My parents were taken aback by some of the content of my novel, End of Summer, because at the very beginning of the novel the main character, Jeffrey, based roughly on me, said that his parents had been killed when he was two. They asked me why I killed the parents off, perhaps subconsciously thinking of some Freudian act of patricide and matricide. I explained that since this was my first novel, I thought it best to limit the number of characters, especially since I wanted to focus on Jeffrey’s relationship to his grandfather. I also explained that the novel, while based loosely on people I had known, is a work of fiction. My sister was busy making comparisons between characters and people I had known, cataloging what did and did not “really” happen. That such reactions from family members (and friends) is common is shown by the North Carolina writer Thomas Wolfe‘s experience. He had written fiction about people with whom he grew up in western North Carolina. When he came home, people reacted with hostility, believing that they were the characters whose flaws came out in Wolfe’s works. Wolfe was so moved by this reaction that he wrote a novel, You Can’t Go Home Again, since he could not really go home to the same world after living in New York given his loved one’s anger at his writing. They did not understand that he was writing fiction–and any fiction writer writes based on that writer’s life experiences.
Sometimes characters in stories or novels are a combination of more than one person the author knew. Stephen King has said that his character, Carrie, the namesake of his novel, was based on two high school girls who suffered ridicule from their fellow students for their poverty. This does not mean that Carrie “is” those two girls–she is a fictional character in a novel with her own fictional identity. How else can a writer have any material on which to base stories if not those individuals encountered over the author’s life. Fictional characters may be based on one person, but the fictional character is not that actual person the author knew–the character is a “fictionalized version” of that person. For anyone to feel insulted by a character in a story or novel because that person says, “This is me, and I don’t like the way I was portrayed,” is experiencing a natural human reaction, but a reaction which reveals a lack of insight into the nature of fiction.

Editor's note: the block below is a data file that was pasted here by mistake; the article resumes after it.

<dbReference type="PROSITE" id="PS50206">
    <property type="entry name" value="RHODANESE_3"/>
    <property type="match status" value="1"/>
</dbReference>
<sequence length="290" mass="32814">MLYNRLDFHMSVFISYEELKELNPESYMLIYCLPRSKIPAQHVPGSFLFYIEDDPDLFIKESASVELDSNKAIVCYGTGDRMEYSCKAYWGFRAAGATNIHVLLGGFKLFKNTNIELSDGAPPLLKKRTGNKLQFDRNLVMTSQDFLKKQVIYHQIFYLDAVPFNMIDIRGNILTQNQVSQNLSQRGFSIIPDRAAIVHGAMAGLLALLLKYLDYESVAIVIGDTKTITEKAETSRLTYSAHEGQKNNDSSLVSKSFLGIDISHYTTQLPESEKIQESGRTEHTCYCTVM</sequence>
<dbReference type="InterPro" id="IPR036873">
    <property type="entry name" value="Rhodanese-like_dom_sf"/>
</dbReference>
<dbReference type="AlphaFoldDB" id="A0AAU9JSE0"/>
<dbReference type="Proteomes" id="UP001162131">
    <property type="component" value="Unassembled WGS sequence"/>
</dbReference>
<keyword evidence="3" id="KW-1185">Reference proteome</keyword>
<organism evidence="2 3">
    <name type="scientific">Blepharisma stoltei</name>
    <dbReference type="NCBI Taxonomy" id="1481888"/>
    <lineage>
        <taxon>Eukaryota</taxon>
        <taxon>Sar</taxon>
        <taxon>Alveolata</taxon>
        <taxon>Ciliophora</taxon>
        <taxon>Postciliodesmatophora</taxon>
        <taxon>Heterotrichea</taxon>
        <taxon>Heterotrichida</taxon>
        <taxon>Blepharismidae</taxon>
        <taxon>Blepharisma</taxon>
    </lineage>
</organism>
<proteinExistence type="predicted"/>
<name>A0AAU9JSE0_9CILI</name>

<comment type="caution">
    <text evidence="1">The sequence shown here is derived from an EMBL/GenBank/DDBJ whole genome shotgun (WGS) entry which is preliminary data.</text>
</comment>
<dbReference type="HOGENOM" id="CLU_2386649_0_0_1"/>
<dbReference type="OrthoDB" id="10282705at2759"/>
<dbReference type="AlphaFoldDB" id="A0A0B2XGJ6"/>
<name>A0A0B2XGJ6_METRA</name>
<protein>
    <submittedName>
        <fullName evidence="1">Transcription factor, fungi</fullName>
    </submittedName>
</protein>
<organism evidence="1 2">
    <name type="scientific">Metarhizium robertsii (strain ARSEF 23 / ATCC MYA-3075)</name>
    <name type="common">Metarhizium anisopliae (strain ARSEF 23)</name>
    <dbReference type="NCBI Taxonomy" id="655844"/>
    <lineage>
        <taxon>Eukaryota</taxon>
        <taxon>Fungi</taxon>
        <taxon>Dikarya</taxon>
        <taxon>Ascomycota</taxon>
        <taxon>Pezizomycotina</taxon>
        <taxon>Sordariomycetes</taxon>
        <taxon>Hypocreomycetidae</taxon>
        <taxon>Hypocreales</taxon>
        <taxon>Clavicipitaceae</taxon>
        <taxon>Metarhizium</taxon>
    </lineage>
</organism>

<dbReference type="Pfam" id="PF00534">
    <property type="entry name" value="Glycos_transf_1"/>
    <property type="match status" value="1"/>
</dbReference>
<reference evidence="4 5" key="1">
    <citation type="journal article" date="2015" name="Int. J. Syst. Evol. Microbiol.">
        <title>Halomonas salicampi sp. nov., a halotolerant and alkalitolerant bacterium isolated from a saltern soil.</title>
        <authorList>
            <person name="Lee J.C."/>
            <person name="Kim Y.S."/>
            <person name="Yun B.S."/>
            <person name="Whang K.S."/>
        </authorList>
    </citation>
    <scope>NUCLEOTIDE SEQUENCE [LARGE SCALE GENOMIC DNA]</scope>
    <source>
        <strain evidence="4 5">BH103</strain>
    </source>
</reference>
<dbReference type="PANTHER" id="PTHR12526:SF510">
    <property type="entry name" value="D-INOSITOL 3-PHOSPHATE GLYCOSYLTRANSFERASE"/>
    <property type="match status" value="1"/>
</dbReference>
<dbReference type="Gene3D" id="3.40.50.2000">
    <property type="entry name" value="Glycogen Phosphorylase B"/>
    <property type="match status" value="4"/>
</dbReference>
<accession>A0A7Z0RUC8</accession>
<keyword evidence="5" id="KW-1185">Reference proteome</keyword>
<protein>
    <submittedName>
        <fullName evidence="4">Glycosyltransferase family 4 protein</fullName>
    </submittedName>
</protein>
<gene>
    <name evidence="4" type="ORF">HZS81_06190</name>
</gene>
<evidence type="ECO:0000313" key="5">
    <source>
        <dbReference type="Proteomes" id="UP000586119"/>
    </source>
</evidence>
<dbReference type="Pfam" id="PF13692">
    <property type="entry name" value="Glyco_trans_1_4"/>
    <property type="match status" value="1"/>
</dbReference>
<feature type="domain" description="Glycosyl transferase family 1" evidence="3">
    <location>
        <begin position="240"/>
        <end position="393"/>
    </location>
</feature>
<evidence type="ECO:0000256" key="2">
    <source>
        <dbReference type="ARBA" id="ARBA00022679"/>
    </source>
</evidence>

Reading fiction is one way to gain insight into the human condition through a story. The fundamental virtue of fiction is not to be didactic, though, but to tell a good story, a story with a plot and characters that grip the reader and allow the reader to “suspend disbelief” and, for a time, live in the world of the story. If any of you who read this blog are relatives or friends of fiction writers and have read or plan to read the author’s work, remember that you are reading about characters who may “exist” in some possible world, but do not exist in the actual world. In a good story, they may seem more real than the people you know. You may find “events you remember,” but do not focus on finding parallels to the world shared by you and the author you know. Relax, have some iced tea, and enjoy the story.